Jeanne Dielman, 23, Quai du Commerce 1080 Bruxelles

Jeanne Dielman, 23, Quai du Commerce 1080 Bruxelles ★★★★½

For so long, women in film were often times represented in one of two ways. As sex symbols, every inch of their bodies objectified to cater to the male gaze, or victims, incapable of saving themselves and meant to represent a plot point to enforce the heroism in a male protagonist. Even now, in modern cinema, where we see more and more women take center stage in cinema, often times, the regularity of every day life is cut to instead center on unattainable romance, theatrical action sequences, insane parties or other comedic shenanigans, or the absolute worst or best moments of domesticity. 

So much about every day, mundane existence doesn’t make it into film because, quite frankly, most are seeking an escape from that mundanity through watching cinema. Chantal Ackerman possesses a true gift for turning that mundanity into something truly captivating, truly engaging, truly eye catching. Of her works that I’ve seen thus far, I find that Jeanne Dielman, 23, Quai du Commerce 1080 Bruxelles showcases this gift on a masterclass level.   

Something I really appreciate about Ackerman’s direction is her intentionality with lingering shots. We, as the audience, are left set in certain places for longer than the average film would stick on, encouraging a more authentic digestion of the scene at hand. It’s impossible not to let your eyes wander the walls, the furnishings in the background.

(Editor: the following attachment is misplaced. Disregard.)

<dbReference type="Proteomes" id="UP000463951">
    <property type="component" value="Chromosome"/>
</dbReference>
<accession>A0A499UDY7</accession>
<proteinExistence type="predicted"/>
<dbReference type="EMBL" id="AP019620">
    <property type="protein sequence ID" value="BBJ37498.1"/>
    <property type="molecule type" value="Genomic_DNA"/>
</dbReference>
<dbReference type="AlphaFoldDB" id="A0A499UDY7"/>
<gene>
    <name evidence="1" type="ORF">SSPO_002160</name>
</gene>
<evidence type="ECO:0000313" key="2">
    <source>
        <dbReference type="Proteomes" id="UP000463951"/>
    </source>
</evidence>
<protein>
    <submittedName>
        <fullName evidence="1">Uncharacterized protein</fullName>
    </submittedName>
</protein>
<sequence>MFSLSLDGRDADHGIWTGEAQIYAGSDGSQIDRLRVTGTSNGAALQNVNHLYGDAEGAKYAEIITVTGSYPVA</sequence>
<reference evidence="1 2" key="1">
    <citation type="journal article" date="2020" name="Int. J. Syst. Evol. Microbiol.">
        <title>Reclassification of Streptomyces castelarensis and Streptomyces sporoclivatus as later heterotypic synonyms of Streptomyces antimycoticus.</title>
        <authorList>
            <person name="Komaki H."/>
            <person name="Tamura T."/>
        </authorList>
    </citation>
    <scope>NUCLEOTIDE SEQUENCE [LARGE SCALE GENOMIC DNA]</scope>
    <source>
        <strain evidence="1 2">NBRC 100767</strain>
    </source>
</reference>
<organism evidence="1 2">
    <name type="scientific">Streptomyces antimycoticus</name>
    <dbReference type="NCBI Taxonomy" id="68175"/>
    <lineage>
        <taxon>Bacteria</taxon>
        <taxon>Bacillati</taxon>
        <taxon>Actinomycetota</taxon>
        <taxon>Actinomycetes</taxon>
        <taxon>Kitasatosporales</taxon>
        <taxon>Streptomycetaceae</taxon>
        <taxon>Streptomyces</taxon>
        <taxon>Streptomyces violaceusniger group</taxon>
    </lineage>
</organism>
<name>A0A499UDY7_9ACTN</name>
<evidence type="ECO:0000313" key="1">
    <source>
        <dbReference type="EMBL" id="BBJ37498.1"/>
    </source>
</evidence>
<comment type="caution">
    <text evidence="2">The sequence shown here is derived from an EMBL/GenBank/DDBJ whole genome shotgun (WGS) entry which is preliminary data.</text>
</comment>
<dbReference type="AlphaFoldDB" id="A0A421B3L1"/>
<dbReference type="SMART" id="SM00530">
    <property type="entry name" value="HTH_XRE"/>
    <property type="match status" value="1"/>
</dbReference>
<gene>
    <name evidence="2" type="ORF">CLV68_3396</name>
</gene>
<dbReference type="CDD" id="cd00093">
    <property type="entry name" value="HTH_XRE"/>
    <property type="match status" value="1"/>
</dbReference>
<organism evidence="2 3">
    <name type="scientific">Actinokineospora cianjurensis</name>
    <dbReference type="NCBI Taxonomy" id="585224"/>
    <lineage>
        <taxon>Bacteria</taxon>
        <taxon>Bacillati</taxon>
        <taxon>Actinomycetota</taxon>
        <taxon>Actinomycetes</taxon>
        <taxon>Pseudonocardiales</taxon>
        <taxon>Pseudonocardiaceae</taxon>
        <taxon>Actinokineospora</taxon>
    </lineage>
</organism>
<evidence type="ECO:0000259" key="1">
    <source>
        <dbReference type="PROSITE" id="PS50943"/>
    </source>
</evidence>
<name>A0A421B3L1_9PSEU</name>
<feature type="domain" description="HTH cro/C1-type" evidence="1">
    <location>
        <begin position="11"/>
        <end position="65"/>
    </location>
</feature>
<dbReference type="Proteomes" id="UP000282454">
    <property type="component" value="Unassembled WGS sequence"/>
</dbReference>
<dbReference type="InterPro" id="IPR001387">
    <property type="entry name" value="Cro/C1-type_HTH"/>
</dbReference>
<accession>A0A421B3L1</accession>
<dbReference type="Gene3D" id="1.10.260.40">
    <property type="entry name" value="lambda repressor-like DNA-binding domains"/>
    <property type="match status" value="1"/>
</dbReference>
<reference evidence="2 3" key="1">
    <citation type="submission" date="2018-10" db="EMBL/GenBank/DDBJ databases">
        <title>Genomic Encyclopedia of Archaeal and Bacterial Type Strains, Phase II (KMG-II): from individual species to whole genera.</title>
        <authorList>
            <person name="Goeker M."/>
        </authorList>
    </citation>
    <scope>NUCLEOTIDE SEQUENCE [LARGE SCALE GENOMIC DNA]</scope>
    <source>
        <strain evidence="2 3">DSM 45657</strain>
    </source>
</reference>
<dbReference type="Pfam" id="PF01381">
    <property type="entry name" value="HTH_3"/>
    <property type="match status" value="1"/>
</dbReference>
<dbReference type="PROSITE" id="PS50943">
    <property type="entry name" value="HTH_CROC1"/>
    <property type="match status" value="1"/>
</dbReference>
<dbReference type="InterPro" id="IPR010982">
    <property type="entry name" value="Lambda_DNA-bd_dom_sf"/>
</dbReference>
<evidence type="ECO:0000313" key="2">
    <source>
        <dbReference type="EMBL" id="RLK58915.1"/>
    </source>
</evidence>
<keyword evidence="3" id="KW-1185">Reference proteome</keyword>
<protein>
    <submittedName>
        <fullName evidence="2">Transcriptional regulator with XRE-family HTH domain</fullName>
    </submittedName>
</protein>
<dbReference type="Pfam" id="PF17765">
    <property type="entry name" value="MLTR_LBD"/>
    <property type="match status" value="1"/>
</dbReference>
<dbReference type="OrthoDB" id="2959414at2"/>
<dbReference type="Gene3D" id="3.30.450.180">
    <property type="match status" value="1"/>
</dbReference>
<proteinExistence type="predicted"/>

With Jeanne, we’re provided a glimpse into the true day to day of a woman grounded in routine. Her routine is an anchor, appearing to be the only true comfort she has in a life in which she is often times only seen as a task completer. She cooks meals, she wakes her son up every morning, she cleans, she babysits, she runs errands, and she sleeps with men as a financial means to support herself and her son. In these tasks, we don’t see any self expression, any deeper understanding of how Jeanne is feeling. She makes her way through her day in an almost robotic rhythm, one task to the next in a calming lull. 

As her routine slowly deteriorates across the span of the three days we’re shown, the lingering shots are all the more powerful. There’s a lot to digest in the unraveling of routine. If Jeanne isn’t a woman of routine, who is she? Who is she outside of her status as a stay at home mother? The audience is never given any glimpse into the answers to these questions because I don’t think even Jeanne has the answer to these questions. And what a terrifying realization this must be to have. As a result, the third and final day is a symphony of unease, the anxiety bubbling stronger and stronger as more and more goes wrong. 

The love I now have for this film is somewhat shocking. It’s not easy to make a film of this length work in general, and yet, I found myself constantly soaking it all in and wanting more. The final hour in particular had me leaning in, unable to stop myself from hanging my mouth open as Jeanne’s day falls apart. I adore Ackerman’s work, feminist in a way that isn’t hostile or aggressive. The feminism of her work is slow to build, just as her stories are, leaving you with a lot to chew on. 

A deeply honest display of life at home and a really engaging and unique addition to the “Good for Her” Cinematic Universe. Above all else, Jeanne Dielman, 23, Quai du Commerce 1080 Bruxelles is an experience over a typical watch: something I’m greatly appreciative of.

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